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“Reforming Intelligence and Securing America Act” is Designed to Do Nothing

A one-page document compiled by the Brennan Center illustrating how the Reforming Intelligence and Securing America Act, unless significantly amended, will do nothing to prevent continuing abuses of Section 702.

Last Updated: April 11, 2024
Published: April 9, 2024

Section 702 of the Foreign Intelligence Surveillance Act, which is scheduled to expire on April 19 unless renewed, is a warrantless surveillance authority that is supposed to be targeted at non-Americans located abroad. But this collection “inevitably” captures Americans’ communications, too. Intelligence agencies have turned Section 702 into a domestic spying tool, using it to perform hundreds of thousands of warrantless “backdoor” searches for Americans’ private phone calls, e-mails, and text messages every year. These searches have included shocking abuses, including baseless searches for the communications of 141 Black Lives Matter protesters, members of Congress, 19,000 donors to a congressional campaign, a local political party, and tens of thousands of people involved in “civil unrest.” Lawmakers from both parties have thus vowed not to reauthorize the law without “significant reforms.”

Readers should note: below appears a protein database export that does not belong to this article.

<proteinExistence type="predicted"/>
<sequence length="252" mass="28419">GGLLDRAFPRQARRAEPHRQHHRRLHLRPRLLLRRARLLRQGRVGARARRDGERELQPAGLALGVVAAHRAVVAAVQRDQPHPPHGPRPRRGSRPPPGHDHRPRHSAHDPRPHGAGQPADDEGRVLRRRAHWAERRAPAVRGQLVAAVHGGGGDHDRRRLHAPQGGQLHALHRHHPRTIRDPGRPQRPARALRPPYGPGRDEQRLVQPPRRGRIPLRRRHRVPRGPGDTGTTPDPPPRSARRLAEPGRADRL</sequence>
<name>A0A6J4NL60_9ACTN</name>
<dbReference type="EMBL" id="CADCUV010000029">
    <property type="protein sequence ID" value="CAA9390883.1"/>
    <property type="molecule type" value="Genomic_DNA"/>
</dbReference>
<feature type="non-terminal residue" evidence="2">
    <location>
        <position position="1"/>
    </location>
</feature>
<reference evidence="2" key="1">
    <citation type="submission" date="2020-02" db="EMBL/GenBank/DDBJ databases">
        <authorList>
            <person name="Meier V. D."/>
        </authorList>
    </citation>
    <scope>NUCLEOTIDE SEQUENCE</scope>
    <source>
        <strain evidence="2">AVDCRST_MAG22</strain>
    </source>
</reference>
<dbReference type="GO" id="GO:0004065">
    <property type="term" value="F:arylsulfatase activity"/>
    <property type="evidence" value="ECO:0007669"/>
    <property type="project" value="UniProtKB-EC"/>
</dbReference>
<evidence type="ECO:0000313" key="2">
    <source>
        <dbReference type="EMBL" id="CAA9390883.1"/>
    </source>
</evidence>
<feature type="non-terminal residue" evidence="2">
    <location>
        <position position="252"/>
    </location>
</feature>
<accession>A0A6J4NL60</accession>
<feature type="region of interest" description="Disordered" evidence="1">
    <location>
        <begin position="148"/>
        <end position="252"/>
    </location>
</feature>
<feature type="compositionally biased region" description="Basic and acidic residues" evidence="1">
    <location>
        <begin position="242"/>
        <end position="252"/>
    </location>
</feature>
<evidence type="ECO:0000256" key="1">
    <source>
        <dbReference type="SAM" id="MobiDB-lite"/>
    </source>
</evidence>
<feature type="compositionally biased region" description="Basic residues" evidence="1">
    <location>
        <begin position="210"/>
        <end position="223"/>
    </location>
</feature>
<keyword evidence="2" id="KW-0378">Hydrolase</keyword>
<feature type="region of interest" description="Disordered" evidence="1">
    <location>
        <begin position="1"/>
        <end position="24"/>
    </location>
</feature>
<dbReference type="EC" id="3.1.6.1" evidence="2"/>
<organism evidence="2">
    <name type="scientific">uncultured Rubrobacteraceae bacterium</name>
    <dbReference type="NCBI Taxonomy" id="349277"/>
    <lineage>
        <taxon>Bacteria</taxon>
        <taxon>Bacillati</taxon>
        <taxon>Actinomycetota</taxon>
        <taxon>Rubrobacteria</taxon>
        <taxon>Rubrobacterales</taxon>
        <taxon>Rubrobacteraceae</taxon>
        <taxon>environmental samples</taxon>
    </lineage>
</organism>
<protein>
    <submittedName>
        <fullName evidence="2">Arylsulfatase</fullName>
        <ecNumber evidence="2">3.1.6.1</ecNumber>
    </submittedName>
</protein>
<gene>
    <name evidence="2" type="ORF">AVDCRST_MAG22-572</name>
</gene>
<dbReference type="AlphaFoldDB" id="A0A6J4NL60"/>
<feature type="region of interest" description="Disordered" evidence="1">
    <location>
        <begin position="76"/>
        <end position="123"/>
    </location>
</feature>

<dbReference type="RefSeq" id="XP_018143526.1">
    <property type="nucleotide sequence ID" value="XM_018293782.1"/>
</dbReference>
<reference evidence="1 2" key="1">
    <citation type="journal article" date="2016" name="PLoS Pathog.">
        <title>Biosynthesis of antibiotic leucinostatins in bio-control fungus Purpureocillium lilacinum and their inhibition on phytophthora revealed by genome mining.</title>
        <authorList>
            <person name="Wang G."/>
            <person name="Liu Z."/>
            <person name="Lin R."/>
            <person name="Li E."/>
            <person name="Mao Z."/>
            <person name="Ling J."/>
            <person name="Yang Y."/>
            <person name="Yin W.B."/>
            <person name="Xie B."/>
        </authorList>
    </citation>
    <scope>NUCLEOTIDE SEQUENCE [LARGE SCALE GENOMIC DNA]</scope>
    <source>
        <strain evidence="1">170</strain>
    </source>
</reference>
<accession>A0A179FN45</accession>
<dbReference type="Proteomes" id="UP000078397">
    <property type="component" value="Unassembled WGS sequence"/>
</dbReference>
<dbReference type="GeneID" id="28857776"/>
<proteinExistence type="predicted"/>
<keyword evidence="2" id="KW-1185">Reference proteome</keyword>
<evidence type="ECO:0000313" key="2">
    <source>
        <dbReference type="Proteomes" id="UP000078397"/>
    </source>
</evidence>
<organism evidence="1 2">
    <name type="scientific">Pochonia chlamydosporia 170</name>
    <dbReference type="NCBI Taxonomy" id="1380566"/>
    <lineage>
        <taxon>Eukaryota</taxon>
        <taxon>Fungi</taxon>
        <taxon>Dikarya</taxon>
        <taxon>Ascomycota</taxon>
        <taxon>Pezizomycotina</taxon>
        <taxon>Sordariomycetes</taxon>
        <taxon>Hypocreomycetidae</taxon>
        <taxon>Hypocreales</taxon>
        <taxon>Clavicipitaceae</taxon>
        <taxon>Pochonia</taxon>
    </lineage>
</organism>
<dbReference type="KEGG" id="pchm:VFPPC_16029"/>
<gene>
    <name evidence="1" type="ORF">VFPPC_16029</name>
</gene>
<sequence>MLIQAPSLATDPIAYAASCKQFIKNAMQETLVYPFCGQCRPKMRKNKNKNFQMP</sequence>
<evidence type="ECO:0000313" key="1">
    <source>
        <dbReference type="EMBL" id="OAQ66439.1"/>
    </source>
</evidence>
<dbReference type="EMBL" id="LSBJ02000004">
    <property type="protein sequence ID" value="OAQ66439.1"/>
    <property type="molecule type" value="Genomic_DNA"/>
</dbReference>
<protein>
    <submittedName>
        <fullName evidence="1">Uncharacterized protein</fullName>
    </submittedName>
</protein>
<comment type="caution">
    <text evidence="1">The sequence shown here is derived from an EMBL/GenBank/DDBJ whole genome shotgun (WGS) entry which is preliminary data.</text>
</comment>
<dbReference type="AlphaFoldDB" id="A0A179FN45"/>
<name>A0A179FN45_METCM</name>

The “Reforming Intelligence and Securing America Act,” however, is a “reform” bill in name only. Modeled closely on the House Intelligence Committee’s bill—and bypassing the critical reforms included in the House Judiciary’s Committee’s Protect Liberty and End Warrantless Surveillance Act—it is carefully crafted to preserve the status quo. The one-pager below details how, unless significantly amended to add meaningful protections for Americans’ privacy, the “Reforming Intelligence and Securing America Act” will do nothing to prevent continuing abuses of Section 702.

BCJ One-pager on RISAA (1) by The Brennan Center for Justice on Scribd